Something smelled savory in Sayles yesterday- and it wasn’t from the Café. Bon Appétit’s second Annual Iron Chef competition got nine students cooking up a variety of courses with a secret ingredient during the highly anticipated event on Oct. 11 in the Sayles Great Space.
“We’re so psyched!” said Laurel Goldner ’15 of Team One. “We made all of the food last night and it tasted great.”
This term, each team had to construct several courses featuring pork from Hidden Streams Farm in Elgin, MN to present to the four judges, President Poskanzer, Dean Hudland Wagner, Eric Klein from Hidden Streams Farm, and Monica Caldwell from SEEDS Farm in Northfield, MN.
The three teams were each comprised of three students. Team One, aka The Pig Bang Theory, featured Phoebe Chastain ’14, Mollie Wetherall ’16, and Goldner and was led by Chef Vale Riggs.
Team Two, aka Team BeHamoth, had Soon Kai Poh ’14, Rachel White ’13, and Bing Shui ’16 and was led by Chef Dan Watrin.
And Team Three, aka Carleton’s Finest, was Sam Braslow ’15, Elise Gurney ’13, and Jojo Kuria ’16 and was led by Chef Gibson Price.
“We got a great team this year,” said Price. “All the food is going to be wonderful, from each team. But what separates Team Three from the others is our sense of team work and group bonding.”
Despite that Iron Chef was a food competition and the TV show is known for judging the food on its deliciousness, Bon Appétit wanted to emphasize the teamwork aspect for student competitors. To decide the winner, teams were judged on presentation, showmanship, student interaction, and taste.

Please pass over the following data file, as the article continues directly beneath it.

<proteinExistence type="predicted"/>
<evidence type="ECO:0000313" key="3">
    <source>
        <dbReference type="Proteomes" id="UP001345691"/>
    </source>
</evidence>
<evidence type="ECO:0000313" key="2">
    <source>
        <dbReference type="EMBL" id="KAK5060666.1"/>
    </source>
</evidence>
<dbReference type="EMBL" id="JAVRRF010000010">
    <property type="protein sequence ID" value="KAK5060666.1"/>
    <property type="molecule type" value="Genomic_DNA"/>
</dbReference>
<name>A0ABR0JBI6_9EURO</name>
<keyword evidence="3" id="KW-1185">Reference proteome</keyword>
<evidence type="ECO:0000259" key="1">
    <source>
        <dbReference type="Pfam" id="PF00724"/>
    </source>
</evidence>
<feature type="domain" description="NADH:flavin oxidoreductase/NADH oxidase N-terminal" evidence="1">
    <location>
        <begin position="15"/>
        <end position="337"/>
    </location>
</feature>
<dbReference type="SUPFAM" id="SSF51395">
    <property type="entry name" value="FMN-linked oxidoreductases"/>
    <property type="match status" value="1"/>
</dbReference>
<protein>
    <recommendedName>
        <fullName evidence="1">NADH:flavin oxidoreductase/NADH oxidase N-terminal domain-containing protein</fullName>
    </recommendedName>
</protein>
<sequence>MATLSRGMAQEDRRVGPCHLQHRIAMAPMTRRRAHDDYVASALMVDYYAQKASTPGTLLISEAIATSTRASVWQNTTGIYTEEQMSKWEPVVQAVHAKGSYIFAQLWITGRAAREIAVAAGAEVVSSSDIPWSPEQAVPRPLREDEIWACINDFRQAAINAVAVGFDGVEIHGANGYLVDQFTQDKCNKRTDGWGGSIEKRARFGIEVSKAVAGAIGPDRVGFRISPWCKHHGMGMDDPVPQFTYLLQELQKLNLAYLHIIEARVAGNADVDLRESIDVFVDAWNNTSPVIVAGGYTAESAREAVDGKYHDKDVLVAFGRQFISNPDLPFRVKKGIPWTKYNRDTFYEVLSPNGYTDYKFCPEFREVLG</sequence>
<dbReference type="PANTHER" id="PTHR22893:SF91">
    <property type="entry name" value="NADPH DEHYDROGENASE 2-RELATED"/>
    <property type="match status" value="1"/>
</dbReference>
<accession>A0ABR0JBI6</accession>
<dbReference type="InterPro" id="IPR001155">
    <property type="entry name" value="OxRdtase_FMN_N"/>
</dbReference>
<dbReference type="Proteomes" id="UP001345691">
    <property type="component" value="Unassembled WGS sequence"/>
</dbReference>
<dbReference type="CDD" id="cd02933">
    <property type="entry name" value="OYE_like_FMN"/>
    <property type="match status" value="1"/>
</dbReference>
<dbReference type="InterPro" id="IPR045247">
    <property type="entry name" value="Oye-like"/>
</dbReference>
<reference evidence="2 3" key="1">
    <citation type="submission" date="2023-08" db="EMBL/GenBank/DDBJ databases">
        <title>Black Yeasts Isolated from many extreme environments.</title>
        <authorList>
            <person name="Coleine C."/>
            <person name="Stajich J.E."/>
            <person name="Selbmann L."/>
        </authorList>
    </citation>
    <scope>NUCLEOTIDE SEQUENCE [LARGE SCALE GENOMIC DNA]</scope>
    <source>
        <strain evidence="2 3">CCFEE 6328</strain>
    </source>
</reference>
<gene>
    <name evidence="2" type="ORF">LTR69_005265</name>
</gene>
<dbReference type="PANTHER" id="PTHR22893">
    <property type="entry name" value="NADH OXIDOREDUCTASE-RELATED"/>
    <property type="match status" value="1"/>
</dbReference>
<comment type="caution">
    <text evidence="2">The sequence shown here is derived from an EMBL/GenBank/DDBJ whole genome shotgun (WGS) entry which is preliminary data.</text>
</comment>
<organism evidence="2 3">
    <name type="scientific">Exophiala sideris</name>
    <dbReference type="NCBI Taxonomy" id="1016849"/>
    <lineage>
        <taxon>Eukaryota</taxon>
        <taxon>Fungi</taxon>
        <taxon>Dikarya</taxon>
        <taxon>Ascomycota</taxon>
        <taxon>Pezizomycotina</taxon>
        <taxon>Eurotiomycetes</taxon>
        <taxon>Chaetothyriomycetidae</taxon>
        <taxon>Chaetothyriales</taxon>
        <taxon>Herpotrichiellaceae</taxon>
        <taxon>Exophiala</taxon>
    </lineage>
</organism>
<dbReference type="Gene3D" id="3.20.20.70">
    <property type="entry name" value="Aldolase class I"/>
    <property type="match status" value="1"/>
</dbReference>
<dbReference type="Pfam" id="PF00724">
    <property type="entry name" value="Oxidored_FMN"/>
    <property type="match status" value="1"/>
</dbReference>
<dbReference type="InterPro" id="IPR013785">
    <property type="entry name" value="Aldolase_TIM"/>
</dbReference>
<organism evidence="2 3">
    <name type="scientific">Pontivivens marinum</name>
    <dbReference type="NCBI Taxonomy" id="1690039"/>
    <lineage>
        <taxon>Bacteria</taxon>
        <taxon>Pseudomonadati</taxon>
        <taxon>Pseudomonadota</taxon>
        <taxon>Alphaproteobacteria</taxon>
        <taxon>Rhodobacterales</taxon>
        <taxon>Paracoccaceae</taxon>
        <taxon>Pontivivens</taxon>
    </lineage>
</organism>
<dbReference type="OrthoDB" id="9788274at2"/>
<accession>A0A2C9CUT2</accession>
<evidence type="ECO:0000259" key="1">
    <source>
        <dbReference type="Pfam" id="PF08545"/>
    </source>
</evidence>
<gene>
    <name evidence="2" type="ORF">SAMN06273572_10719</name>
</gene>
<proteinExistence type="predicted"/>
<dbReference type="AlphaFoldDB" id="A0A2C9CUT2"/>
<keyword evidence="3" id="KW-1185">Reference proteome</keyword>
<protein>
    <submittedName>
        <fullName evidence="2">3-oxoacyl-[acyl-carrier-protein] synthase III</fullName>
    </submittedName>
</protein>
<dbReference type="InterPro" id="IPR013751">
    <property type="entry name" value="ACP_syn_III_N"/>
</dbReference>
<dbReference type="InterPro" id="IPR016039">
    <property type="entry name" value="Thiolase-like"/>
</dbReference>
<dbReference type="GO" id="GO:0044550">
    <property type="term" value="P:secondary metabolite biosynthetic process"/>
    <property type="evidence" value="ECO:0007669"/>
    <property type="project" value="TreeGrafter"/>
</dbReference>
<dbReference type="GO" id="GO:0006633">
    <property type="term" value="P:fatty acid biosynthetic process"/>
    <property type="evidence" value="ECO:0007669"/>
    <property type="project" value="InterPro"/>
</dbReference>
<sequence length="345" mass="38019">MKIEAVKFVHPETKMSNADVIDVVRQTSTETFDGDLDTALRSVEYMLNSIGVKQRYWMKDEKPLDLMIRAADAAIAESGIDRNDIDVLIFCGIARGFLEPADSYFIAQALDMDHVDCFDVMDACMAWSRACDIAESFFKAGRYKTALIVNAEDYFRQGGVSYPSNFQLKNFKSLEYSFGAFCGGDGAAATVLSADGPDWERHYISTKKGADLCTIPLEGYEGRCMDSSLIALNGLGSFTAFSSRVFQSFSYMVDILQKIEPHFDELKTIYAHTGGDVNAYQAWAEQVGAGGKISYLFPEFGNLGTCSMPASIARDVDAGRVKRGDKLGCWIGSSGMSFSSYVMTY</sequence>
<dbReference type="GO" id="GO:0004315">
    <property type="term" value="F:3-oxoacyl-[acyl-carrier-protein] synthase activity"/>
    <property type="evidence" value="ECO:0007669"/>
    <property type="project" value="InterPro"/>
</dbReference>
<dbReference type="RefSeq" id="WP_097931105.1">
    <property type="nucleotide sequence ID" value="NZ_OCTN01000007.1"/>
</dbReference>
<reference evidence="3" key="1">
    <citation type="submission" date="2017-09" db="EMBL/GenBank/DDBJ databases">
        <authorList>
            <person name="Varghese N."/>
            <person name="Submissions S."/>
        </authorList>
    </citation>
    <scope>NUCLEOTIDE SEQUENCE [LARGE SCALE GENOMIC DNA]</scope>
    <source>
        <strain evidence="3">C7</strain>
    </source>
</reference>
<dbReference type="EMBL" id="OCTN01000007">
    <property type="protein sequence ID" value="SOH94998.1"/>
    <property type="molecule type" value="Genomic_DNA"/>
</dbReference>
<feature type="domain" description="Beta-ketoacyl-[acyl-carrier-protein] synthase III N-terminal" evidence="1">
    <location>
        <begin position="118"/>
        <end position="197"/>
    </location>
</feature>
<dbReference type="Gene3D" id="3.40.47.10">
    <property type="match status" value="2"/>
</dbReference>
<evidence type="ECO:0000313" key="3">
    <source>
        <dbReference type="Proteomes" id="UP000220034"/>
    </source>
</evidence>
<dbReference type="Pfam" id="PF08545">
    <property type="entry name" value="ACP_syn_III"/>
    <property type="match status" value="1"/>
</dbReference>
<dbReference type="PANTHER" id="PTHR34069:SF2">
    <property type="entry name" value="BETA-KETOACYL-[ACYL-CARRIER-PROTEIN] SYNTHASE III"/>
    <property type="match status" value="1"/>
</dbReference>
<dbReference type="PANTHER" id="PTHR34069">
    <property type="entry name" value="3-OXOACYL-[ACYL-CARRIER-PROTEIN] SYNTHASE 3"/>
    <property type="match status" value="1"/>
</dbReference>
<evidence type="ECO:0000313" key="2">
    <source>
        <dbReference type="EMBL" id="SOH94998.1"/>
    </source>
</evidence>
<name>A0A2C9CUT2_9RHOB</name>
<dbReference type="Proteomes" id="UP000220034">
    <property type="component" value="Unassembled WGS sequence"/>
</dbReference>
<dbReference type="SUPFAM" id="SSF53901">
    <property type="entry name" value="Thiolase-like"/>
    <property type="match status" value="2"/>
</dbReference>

To make things fair, the level of experience varied between contestants in each team. Some were experienced and burgeoning chefs who had participated in the competition last year.
“I did Iron Chef last year and had a lot of fun,” said Chastain. “I have had professional cooking experience in the past too, so I hope to bring that to the competition.”
But for others, this was their first time in the competition. “This is my first time,” Kuria said. “But I could not have asked for a better team.”
Even though teams were chosen randomly, the students were given three weeks to work with each other to plan their entry meals. Each team came up with a theme that they worked around.
Team One chose an Asian fusion flavor palate, with four courses which included pork pot stickers, spring roll and salad, Asian pork sliders, and a candied prosciutto sorbet with a pork churro and cashew bacon caramel turtle. “We have a much fresher take on Asian food,” said Chastain.
Team Two also had an Asian theme, but incorporated family recipes into their dishes. “The pork dumpling is a recipe from my mom,” said Shuri.
Added Poh, “The pork chops and jam is strong, but balanced by the other two pieces. It’s about how the dishes blend together as a whole.”
Team Three was unique in that it focused on more traditional American dishes, but with a twist. “We’re doing a nuanced take on classic Americana,” explained Braslow.
“For example, our dessert is a take on the quintessential American breakfast, with maple pancake ice cream with candied bacon bits.”
The teams each had 30 minutes to prepare their dishes. By the end, all teams and audience members were ready to sample each dish.
At the end of the competition, the judges gave a speech and lauded the teams for their individual highlights before announcing the winner. Unanimously, the judges exclaimed how hard it was to choose a top choice, as all the food was delicious.
“This was the hardest competition that I’ve had to judge,” said Wagner. “They were all so good- I want the recipes.”
President Poskanzer agreed. “Making the final decision is hard but being forced to eat all of the stuff is one of my favorite parts of being president.”
In the end, Team Three was declared the winner for best overall performance, with Team One in second place and Team Two in third.
“It feels great!” said Kuria to describe her team’s win. “I’m glad that we won, but honestly even if we hadn’t, we still had an amazing time and everyone did really well.”